…so attacker must get malware installed, THEN it gathers data, THEN it exfiltrates it?

Unpatchable vulnerability in Apple chip leaks secret encryption keys

Gabe Goldberg <>
Sun, 24 Mar 2024 18:55:47 -0400

Well, friend answered:

Cloud is a big issue here, since you may be running on a CPU with other customers.

Lots of threats are relatively low-risk; the thing is, those risks can be additive. I forget who, but someone talks about a “Swiss cheese model”: you take a bunch of minor risks, each of which is a small hole in the cheese, and sometimes they line up, leaving a hole all the way through. Those of you who have read /Normal Accidents/ will recognize this failure chain concept.

So yeah, MY machines aren't running other folks' stuff, or unvetted applications, so I probably don't care. But your bank might be (yes, banks are doing cloud too, more fools they. …)

The race between positive and negative applications of Generative AI is on — and not looking pretty

“Gabe Goldberg” <>
Fri, 29 Mar 2024 16:13:02 -0400

Let���s look at the race itself first. Opinions could vary, but in my opinion, the race is not going great. One the one hand, we have big promises for AI helping in domains like medicine, and computer programming, but the inherent unreliability in these systems is deeply worrisome. An example in a story I just saw that could unravel some of the gains in programming is this: […]

From a security perspective, that's terrifying. If lots of code gets written, fast, but that code is riddled with security problems, the net advantage on the positive side of the ledger may be less than anticipated. As noted here before, one study indicates that code quality is going down.

U.S. Military's Investments into AI Skyrocket (Will Henshall)

ACM TechNews <>
Mon, 1 Apr 2024 11:09:41 -0400 (EDT)

Will Henshall, Time, 29 Mar 2024, via ACM TechNews

The Brookings Institution reported a nearly 1,200% surge in the potential value of AI-related U.S. government contracts, from $355 million in the year ending in August 2022 to $4.6 billion in the year ending in August 2023. The U.S. Department of Defense accounted for the majority of the total, with $557 million committed by the agency to AI-related contracts, rising to $4.3 billion if each contract were extended to its fullest terms.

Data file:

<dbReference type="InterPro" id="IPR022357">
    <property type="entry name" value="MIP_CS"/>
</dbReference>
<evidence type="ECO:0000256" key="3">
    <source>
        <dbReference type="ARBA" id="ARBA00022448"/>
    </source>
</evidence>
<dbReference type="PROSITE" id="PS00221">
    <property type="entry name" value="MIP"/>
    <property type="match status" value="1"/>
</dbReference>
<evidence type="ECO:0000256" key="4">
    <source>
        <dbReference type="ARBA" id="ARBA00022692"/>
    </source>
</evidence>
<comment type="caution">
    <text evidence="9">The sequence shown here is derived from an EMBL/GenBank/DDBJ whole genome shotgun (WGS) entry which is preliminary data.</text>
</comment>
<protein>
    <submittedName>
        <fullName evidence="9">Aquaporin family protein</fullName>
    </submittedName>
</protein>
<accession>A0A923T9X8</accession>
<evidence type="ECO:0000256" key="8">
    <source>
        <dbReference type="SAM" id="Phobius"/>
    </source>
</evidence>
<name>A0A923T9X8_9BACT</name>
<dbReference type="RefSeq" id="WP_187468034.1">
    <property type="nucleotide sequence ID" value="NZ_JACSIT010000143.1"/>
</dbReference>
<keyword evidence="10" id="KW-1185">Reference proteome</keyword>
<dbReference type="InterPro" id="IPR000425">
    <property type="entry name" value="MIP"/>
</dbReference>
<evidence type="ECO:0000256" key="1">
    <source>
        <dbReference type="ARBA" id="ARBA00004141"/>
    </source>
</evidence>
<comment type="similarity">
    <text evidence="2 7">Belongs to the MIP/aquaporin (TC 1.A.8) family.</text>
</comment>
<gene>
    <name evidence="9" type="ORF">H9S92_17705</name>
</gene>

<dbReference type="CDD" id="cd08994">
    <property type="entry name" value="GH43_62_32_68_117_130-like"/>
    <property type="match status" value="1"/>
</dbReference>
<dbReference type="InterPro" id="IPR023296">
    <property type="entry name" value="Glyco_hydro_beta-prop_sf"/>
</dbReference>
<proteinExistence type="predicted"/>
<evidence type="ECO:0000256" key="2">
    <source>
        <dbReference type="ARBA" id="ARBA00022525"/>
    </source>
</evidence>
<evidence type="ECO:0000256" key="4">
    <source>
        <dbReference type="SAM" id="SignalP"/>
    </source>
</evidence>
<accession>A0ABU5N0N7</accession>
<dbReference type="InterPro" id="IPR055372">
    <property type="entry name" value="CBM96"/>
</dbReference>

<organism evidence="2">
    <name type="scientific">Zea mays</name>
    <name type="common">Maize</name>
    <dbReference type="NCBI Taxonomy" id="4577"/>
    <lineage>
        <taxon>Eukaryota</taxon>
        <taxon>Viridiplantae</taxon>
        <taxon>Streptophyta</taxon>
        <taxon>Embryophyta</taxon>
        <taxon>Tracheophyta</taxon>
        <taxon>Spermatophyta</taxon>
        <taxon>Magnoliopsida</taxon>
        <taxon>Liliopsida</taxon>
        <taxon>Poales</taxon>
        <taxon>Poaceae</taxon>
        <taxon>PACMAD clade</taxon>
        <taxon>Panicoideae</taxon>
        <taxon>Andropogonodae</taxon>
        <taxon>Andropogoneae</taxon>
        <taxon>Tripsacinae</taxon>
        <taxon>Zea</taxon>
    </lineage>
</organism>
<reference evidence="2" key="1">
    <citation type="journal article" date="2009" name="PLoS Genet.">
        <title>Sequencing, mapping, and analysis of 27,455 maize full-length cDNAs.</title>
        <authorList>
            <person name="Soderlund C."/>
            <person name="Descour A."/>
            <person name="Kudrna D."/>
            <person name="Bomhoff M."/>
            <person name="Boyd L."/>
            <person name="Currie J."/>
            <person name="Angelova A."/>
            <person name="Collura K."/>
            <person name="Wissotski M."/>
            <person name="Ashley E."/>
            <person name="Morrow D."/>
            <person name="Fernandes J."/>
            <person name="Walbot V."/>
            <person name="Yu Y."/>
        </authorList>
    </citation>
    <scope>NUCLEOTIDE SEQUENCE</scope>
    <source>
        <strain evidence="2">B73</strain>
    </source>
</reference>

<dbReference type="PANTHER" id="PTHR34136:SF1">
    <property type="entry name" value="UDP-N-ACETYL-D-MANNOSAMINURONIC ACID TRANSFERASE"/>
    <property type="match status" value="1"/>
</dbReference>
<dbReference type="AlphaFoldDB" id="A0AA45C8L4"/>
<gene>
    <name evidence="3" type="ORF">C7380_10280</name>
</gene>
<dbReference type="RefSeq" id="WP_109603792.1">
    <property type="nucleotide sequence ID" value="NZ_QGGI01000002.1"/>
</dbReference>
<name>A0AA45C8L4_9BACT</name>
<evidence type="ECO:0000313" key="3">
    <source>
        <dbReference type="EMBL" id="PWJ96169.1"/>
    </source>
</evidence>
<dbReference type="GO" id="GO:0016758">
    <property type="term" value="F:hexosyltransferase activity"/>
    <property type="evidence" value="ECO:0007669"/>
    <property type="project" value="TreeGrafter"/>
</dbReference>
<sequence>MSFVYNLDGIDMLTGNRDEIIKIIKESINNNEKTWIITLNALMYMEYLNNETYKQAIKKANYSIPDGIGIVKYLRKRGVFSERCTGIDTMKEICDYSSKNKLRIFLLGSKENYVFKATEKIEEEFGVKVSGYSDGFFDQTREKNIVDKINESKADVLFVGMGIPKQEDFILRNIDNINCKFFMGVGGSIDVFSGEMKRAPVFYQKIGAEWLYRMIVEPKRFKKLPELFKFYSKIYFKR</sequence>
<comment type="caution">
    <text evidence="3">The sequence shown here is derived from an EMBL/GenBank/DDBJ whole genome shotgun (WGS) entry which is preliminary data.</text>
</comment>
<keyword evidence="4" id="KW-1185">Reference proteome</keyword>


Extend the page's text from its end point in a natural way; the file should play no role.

AI bots hallucinate software packages and devs download them

Steve Bacher <>
Sat, 30 Mar 2024 06:57:29 -0700

Simply look out for libraries imagined by ML and make them real, with actual malicious code. No wait, don't do that.

OpenAI Reveals but Will Not Release Human Voice Cloning Feature

“Peter G. Neumann” <>
Mon, 1 Apr 2024 08:42:23 -0700

The Online Degradation of Women and Girls That We Meet With a Shrug

Monty Solomon <>
Sat, 23 Mar 2024 11:20:13 -0400

America's first biometric ‘smart gun’ is finally here. Will it work? (

Steve Bacher <>
Sat, 23 Mar 2024 16:00:52 -0700

*Biofire says its gun will be in people's hands this month. The company has walked a careful line to avoid blowback from the gun-rights movement*

The company behind America's first biometric “smart gun” — one that fires only when gripped by authorized users — will face a crucial test in the coming weeks.

After decades of failed attempts by other manufacturers to bring a reliable smart gun to market, Biofire, a Colorado-based startup, says it's shipping its first batch of 9 mm handguns equipped with fingerprint and facial-recognition technology by the end of the month. The company's smart gun is designed to serve a very specific purpose: a weapon that can be quickly accessed to defend against a home intruder, but that can't be used by anyone unauthorized, particularly children.